Can We Make Room For Each Other In Christian/Jewish Thought After The Holocaust?

Lecture by Dr. (Rabbi) Eugene Korn, Scholar Jewish Ethics, Law, Theology

Review by Jerome S. Kaufman

The Schmidt College of Arts and Letters at Florida Atlantic University Boca Raton, FL, February 27, 2011 treated us to another scholarly dissertation. Dr. Alan L. Berger, Director, Study for the Center of Values & Violence after Auschwitz, introduced Dr. Eugene Korn, scholar and teacher in the fields of Jewish ethics, law and theology and interfaith relations. Dr. Korn lived in Israel from 1992 -1996, is fluent in Hebrew and has extensive knowledge of Israeli culture and society and also has an arm load of credentials that we have no room to list.

The primary message he presented was that there is no question that Judeo-Christian relations have improved tremendously over the last 100 years. Dr. Korn dates the Holocaust as the watershed event that precipitated this huge change in Christian thinking. He did mention the fact that many main stream establishment American churches – the Episcopalians, the Methodist, the Presbyterians – to name a few, continue to indoctrinate their congregants with anti-Israel sentiment. I personally have always felt that Israel has become the politically correct fall guy for this mindless hatred and it has not disappeared as much as we might hope.

Dr. Korn’s discussion further revolved around the fact that the Catholic Church has indeed made a watershed change in their thinking relative to Jews. This occurred thanks to the great work of Pope John XXIII, the “good Pope” who presided over the Second Vatican Council and Pope Paul VI who, a couple years later, proclaimed the doctrine of Nostra Aetata. This Papal directive categorically refuted the doctrine wherein Catholics supposedly superseded the Jews and their bible (Old Testament) in the eyes of G-d.

Finally, some 1900 years later, this claim of super-cession was modified in the Papal declaration, Nostra Aetata, of October 28, 1965. In this new proclamation, Jews and Catholics are declared to share a common heritage and live together as equals with no form of superiority considered or implied. This great change was enthusiastically embraced a few years later by Pope John Paul II, who was born and raised in Poland and saw personally the destruction of the Jews in his own country. John Paul II, in addition, made the magnificent supportive gesture of the first Papal mission to Israel. He visited the Second Temple Wall in Jerusalem and placed a note of reconciliation within its cracks.

The Nostra Aetata statement pertaining to the Jews and other Non-Christians appears below:

ON OCTOBER 28, 1965

Thus the Church of Christ acknowledges that, according to God’s saving design, the beginnings of her faith and her election are found already among the Patriarchs, Moses and the prophets. She professes that all who believe in Christ-Abraham’s sons according to faith (6)-are included in the same Patriarch’s call, and likewise that the salvation of the Church is mysteriously foreshadowed by the chosen people’s exodus from the land of bondage. The Church, therefore, cannot forget that she received the revelation of the Old Testament through the people with whom God in His inexpressible mercy concluded the Ancient Covenant. Nor can she forget that she draws sustenance from the root of that well-cultivated olive tree onto which have been grafted the wild shoots, the Gentiles.(7) Indeed, the Church believes that by His cross Christ, Our Peace, reconciled Jews and Gentiles. making both one in Himself.(8)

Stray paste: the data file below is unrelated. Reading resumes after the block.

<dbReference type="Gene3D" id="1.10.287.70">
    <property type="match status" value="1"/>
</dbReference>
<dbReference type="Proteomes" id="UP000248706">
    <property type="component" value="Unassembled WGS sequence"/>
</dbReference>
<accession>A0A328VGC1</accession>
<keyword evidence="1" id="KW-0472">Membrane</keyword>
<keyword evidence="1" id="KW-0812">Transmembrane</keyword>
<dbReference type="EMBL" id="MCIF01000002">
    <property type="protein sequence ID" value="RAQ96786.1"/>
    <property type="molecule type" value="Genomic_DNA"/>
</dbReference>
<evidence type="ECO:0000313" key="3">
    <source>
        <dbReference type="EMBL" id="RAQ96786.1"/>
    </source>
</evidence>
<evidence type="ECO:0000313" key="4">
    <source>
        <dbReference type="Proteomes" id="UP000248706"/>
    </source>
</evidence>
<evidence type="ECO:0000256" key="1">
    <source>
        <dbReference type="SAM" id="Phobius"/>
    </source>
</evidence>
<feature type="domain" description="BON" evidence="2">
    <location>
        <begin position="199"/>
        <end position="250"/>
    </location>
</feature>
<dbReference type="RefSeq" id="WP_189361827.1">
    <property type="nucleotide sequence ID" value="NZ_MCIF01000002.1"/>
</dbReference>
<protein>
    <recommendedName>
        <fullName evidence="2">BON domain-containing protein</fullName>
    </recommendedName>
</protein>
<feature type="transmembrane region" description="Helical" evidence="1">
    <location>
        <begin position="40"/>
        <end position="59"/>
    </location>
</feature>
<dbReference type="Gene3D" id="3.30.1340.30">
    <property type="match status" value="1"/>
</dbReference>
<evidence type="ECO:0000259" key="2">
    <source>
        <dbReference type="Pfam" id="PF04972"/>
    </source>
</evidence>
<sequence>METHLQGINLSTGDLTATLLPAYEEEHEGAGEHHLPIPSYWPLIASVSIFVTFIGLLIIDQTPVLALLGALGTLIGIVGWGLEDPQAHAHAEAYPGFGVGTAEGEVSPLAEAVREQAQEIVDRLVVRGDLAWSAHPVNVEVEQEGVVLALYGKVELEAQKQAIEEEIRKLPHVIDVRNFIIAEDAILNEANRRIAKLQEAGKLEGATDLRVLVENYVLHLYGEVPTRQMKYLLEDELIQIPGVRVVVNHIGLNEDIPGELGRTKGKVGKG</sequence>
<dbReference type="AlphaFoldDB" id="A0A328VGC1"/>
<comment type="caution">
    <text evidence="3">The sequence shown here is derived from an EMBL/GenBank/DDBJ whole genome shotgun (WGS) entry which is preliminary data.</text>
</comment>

How beautiful and how reassuring. Dr. Korn then proceeded modestly to admit, however, that he could not forecast what would happen in years to come. He did declare that this sea change proved that two different peoples could eventually learn to get along but, to me, proved virtually nothing. In this case, it unfortunately took 1900 years to become supposedly resolved. He also took great solace from the fact that the Jews had survived even the onslaught of Adolph Hitler. With these two statements he lost me.

Yes, the Jewish people survived but they have never fully recovered and most likely never will. At the initiation of Hitler’s killing machine, there were approximately 18 million Jews in Europe. At the end there were apx. 12 million. Now, 60 years later, 3 generations, and we number worldwide only 13.3 million Jews. We have not recovered anywhere near the 6 million lost. Even more terrifying is the fact that over 37% of the Jewish population now lives in Israel and we have another maniac, Ahmadinejad of Iran, who openly declares his hatred of Jews and his ambition to destroy Israel with its Jews.

Furthermore, under Islamic theology it is demanded, by Muhammad, that Islam supersede both the Christians, the Jews and any other faith that dares not embrace Islam. This imposed conversion is to come about by whatever means necessary with nuclear war at the top of Ahmadinejad’s list.

What to do? I don’t think proclaiming an optimistic, popular message of peace furthers Jewish or Christian or world interests. I don’t think Jews or Christians or the immediate world can afford to depend upon Islamic fanaticism to run its course in the same manner as that of the Catholic faith. Furthermore, we don’t have 1900 years to see what happens this time. The enemy must be confronted right now and his fanaticism laid to rest. Messages of universal peace and love, although understandably popular, must be placed on hold, at least until the current problem is soundly and irrevocably defeated.

Jerome S. Kaufman



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